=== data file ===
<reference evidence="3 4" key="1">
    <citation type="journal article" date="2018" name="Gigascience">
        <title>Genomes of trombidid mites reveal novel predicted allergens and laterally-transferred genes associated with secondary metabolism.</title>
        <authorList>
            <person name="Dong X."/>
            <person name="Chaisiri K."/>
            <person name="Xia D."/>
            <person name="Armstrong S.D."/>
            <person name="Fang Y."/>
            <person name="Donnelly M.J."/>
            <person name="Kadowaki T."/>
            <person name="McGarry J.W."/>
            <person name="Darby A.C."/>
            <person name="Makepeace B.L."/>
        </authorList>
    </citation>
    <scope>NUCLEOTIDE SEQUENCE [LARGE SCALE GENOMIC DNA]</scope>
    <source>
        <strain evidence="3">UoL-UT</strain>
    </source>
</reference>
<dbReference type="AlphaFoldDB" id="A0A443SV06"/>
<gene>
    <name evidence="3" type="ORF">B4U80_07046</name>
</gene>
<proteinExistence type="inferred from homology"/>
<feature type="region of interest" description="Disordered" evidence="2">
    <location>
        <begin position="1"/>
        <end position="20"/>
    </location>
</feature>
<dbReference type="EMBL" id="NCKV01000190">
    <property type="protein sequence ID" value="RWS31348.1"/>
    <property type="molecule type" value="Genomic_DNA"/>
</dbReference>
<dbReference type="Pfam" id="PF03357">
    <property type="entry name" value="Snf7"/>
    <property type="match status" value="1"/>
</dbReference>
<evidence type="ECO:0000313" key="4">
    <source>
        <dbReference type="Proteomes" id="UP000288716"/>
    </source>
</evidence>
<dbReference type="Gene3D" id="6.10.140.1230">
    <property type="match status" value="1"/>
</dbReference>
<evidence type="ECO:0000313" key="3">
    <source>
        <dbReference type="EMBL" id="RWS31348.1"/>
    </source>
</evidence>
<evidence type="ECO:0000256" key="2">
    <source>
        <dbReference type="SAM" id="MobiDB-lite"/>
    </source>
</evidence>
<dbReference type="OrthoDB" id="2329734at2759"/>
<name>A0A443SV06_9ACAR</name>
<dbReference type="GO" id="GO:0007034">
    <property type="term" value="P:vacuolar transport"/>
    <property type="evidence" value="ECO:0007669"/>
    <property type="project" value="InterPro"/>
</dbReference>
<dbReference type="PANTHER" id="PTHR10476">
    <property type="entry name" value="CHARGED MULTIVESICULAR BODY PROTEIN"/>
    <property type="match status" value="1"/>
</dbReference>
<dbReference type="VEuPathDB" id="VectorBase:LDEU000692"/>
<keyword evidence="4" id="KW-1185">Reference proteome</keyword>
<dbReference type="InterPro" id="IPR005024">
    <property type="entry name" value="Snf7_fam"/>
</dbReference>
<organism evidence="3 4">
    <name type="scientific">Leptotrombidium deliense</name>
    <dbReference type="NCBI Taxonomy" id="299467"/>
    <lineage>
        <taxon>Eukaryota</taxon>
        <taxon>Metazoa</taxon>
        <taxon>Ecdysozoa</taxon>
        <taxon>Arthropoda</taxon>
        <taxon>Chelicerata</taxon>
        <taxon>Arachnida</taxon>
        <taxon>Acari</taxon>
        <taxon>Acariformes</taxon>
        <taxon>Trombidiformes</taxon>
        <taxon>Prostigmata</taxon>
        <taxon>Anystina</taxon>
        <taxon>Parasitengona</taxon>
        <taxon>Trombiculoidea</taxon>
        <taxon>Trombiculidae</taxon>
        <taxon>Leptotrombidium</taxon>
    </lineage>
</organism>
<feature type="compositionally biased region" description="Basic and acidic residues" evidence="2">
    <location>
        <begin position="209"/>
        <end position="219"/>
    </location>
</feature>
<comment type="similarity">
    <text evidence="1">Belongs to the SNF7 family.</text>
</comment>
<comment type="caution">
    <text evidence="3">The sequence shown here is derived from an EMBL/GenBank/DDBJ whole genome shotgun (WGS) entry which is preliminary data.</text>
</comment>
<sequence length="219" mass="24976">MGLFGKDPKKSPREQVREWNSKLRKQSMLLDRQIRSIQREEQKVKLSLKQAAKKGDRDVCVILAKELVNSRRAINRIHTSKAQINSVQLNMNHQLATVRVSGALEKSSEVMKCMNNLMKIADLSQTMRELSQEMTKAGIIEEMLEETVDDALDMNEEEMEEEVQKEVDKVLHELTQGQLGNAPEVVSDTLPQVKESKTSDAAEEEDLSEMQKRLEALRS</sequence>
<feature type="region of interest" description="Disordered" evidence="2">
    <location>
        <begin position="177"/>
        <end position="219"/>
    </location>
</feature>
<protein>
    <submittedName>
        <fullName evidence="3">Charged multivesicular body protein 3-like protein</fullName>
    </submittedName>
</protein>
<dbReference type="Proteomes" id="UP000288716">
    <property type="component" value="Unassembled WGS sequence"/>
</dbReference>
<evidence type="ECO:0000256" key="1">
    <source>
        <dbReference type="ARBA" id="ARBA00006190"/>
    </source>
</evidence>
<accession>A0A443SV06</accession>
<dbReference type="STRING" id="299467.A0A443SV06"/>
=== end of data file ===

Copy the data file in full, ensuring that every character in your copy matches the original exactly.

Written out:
<reference evidence="3 4" key="1">
    <citation type="journal article" date="2018" name="Gigascience">
        <title>Genomes of trombidid mites reveal novel predicted allergens and laterally-transferred genes associated with secondary metabolism.</title>
        <authorList>
            <person name="Dong X."/>
            <person name="Chaisiri K."/>
            <person name="Xia D."/>
            <person name="Armstrong S.D."/>
            <person name="Fang Y."/>
            <person name="Donnelly M.J."/>
            <person name="Kadowaki T."/>
            <person name="McGarry J.W."/>
            <person name="Darby A.C."/>
            <person name="Makepeace B.L."/>
        </authorList>
    </citation>
    <scope>NUCLEOTIDE SEQUENCE [LARGE SCALE GENOMIC DNA]</scope>
    <source>
        <strain evidence="3">UoL-UT</strain>
    </source>
</reference>
<dbReference type="AlphaFoldDB" id="A0A443SV06"/>
<gene>
    <name evidence="3" type="ORF">B4U80_07046</name>
</gene>
<proteinExistence type="inferred from homology"/>
<feature type="region of interest" description="Disordered" evidence="2">
    <location>
        <begin position="1"/>
        <end position="20"/>
    </location>
</feature>
<dbReference type="EMBL" id="NCKV01000190">
    <property type="protein sequence ID" value="RWS31348.1"/>
    <property type="molecule type" value="Genomic_DNA"/>
</dbReference>
<dbReference type="Pfam" id="PF03357">
    <property type="entry name" value="Snf7"/>
    <property type="match status" value="1"/>
</dbReference>
<evidence type="ECO:0000313" key="4">
    <source>
        <dbReference type="Proteomes" id="UP000288716"/>
    </source>
</evidence>
<dbReference type="Gene3D" id="6.10.140.1230">
    <property type="match status" value="1"/>
</dbReference>
<evidence type="ECO:0000313" key="3">
    <source>
        <dbReference type="EMBL" id="RWS31348.1"/>
    </source>
</evidence>
<evidence type="ECO:0000256" key="2">
    <source>
        <dbReference type="SAM" id="MobiDB-lite"/>
    </source>
</evidence>
<dbReference type="OrthoDB" id="2329734at2759"/>
<name>A0A443SV06_9ACAR</name>
<dbReference type="GO" id="GO:0007034">
    <property type="term" value="P:vacuolar transport"/>
    <property type="evidence" value="ECO:0007669"/>
    <property type="project" value="InterPro"/>
</dbReference>
<dbReference type="PANTHER" id="PTHR10476">
    <property type="entry name" value="CHARGED MULTIVESICULAR BODY PROTEIN"/>
    <property type="match status" value="1"/>
</dbReference>
<dbReference type="VEuPathDB" id="VectorBase:LDEU000692"/>
<keyword evidence="4" id="KW-1185">Reference proteome</keyword>
<dbReference type="InterPro" id="IPR005024">
    <property type="entry name" value="Snf7_fam"/>
</dbReference>
<organism evidence="3 4">
    <name type="scientific">Leptotrombidium deliense</name>
    <dbReference type="NCBI Taxonomy" id="299467"/>
    <lineage>
        <taxon>Eukaryota</taxon>
        <taxon>Metazoa</taxon>
        <taxon>Ecdysozoa</taxon>
        <taxon>Arthropoda</taxon>
        <taxon>Chelicerata</taxon>
        <taxon>Arachnida</taxon>
        <taxon>Acari</taxon>
        <taxon>Acariformes</taxon>
        <taxon>Trombidiformes</taxon>
        <taxon>Prostigmata</taxon>
        <taxon>Anystina</taxon>
        <taxon>Parasitengona</taxon>
        <taxon>Trombiculoidea</taxon>
        <taxon>Trombiculidae</taxon>
        <taxon>Leptotrombidium</taxon>
    </lineage>
</organism>
<feature type="compositionally biased region" description="Basic and acidic residues" evidence="2">
    <location>
        <begin position="209"/>
        <end position="219"/>
    </location>
</feature>
<comment type="similarity">
    <text evidence="1">Belongs to the SNF7 family.</text>
</comment>
<comment type="caution">
    <text evidence="3">The sequence shown here is derived from an EMBL/GenBank/DDBJ whole genome shotgun (WGS) entry which is preliminary data.</text>
</comment>
<sequence length="219" mass="24976">MGLFGKDPKKSPREQVREWNSKLRKQSMLLDRQIRSIQREEQKVKLSLKQAAKKGDRDVCVILAKELVNSRRAINRIHTSKAQINSVQLNMNHQLATVRVSGALEKSSEVMKCMNNLMKIADLSQTMRELSQEMTKAGIIEEMLEETVDDALDMNEEEMEEEVQKEVDKVLHELTQGQLGNAPEVVSDTLPQVKESKTSDAAEEEDLSEMQKRLEALRS</sequence>
<feature type="region of interest" description="Disordered" evidence="2">
    <location>
        <begin position="177"/>
        <end position="219"/>
    </location>
</feature>
<protein>
    <submittedName>
        <fullName evidence="3">Charged multivesicular body protein 3-like protein</fullName>
    </submittedName>
</protein>
<dbReference type="Proteomes" id="UP000288716">
    <property type="component" value="Unassembled WGS sequence"/>
</dbReference>
<evidence type="ECO:0000256" key="1">
    <source>
        <dbReference type="ARBA" id="ARBA00006190"/>
    </source>
</evidence>
<accession>A0A443SV06</accession>
<dbReference type="STRING" id="299467.A0A443SV06"/>